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    Upcoming Education Programs

    Each year the Society presents a number of dynamic lectures, seminars, and tours for genealogists and the general public. Programs are held at 99 Newbury Street unless otherwise indicated. For more information, please contact Ryan Woods at 617-226-1226 or

    You can view a full listing of upcoming programs:


    Seminars and Tours
    Correction: The dates of Come Home to New England are incorrectly stated in the recently mailed Education Programs and Research Tours brochure. The program dates are August 10–15, 2009.

    Come Home to New England
    Monday, August 10–Saturday, August 15, 2009
    The staff of the New England Historic Genealogical Society invites you to participate in our classic intensive week-long program, "Come Home to New England." Research your roots with expert assistance at the extensive NEHGS library, one of the premier genealogical facilities in the world. Whether you are a first-time participant or have enjoyed this program in the past, you are sure to benefit from a visit to our library and extended time with our staff of professional genealogists as they welcome you "home" to New England. Throughout the week of guided research, you will have the opportunity for one-on-one consultations, daily lectures and special extended library hours.

    Scottish Family History Research Tour
    Sunday, September 20–Sunday, September 27, 2009
    Discover the origins of your Scottish ancestors with the inaugural NEHGS research tour to Edinburgh. This week-long intensive research program will be based out of Scotland's two premier genealogical repositories, The National Archives of Scotland (NAS) and the General Register Office for Scotland (GROS). Together these neighboring repositories house the major collections of government and vital records for more than 700 years of Scottish history. The main holdings of NAS include records created by the government of Scotland beginning in the twelfth century, including records of the crown and parliament; legal registers; court documents; and records of the Church of Scotland. Vital records, including births, marriages, and deaths from 1855 and parish registers from 1553 to 1854, are maintained by the GROS. Program registration includes lodging at the Sheraton Grand Hotel and opening and closing dinners.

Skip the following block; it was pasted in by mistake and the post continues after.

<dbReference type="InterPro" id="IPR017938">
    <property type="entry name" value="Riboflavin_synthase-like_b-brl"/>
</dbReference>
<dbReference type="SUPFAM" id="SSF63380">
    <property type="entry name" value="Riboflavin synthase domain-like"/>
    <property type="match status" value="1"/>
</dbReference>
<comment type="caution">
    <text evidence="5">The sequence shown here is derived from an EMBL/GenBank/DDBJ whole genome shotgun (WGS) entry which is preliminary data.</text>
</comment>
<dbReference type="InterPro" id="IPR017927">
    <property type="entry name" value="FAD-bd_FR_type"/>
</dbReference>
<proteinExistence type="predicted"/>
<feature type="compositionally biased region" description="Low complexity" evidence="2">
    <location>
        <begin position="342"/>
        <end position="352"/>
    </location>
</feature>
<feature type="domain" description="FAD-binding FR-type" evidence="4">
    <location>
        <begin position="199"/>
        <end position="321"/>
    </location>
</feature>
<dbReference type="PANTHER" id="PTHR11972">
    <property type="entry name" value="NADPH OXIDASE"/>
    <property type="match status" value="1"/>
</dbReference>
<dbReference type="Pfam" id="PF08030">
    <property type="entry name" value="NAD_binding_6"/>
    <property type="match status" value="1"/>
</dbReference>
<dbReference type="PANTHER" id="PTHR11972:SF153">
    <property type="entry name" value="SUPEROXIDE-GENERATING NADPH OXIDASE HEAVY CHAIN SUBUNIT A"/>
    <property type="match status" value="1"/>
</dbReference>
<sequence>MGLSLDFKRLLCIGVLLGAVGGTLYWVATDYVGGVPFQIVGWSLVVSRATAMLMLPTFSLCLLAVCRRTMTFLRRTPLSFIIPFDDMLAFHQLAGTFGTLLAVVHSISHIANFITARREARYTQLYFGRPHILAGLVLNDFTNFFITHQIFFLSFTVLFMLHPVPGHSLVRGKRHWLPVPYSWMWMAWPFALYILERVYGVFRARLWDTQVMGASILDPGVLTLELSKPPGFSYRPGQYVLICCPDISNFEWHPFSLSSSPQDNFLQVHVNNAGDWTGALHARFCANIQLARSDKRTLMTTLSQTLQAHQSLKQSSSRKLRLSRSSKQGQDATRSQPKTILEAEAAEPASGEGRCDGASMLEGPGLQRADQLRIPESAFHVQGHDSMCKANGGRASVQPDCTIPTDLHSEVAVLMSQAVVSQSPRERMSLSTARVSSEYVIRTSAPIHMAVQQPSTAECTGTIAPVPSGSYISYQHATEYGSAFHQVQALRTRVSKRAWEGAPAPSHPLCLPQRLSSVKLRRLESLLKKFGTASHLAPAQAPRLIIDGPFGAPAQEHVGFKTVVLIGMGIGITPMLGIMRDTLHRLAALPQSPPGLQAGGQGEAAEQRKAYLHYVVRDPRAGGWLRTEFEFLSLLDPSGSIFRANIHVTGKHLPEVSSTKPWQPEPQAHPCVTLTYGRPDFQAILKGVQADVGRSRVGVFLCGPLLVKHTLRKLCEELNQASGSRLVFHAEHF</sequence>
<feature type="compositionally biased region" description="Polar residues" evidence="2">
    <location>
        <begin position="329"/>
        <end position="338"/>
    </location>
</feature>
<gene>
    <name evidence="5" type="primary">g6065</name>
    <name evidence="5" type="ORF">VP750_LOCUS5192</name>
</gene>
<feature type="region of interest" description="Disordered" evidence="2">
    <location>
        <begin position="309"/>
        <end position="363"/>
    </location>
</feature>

Salt Lake City Research Tour
    Sunday, October 25–Sunday, November 1, 2009
    Join NEHGS for our thirty-first annual research tour to the Family History Library in Salt Lake City, Utah. Along with more than 70 other participants, you are invited to take part in an intensive week of research where you will be aided by expert staff. Daily programming also includes computer tutorials for accessing the library card catalog, research tips and techniques lectures, personalized consultations and group dinning events.

    For more information about NEHGS programs, visit or email

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    NEHGS Contact Information

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    Copyright 2009, New England Historic Genealogical Society
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Boston, Massachusetts 02116, USA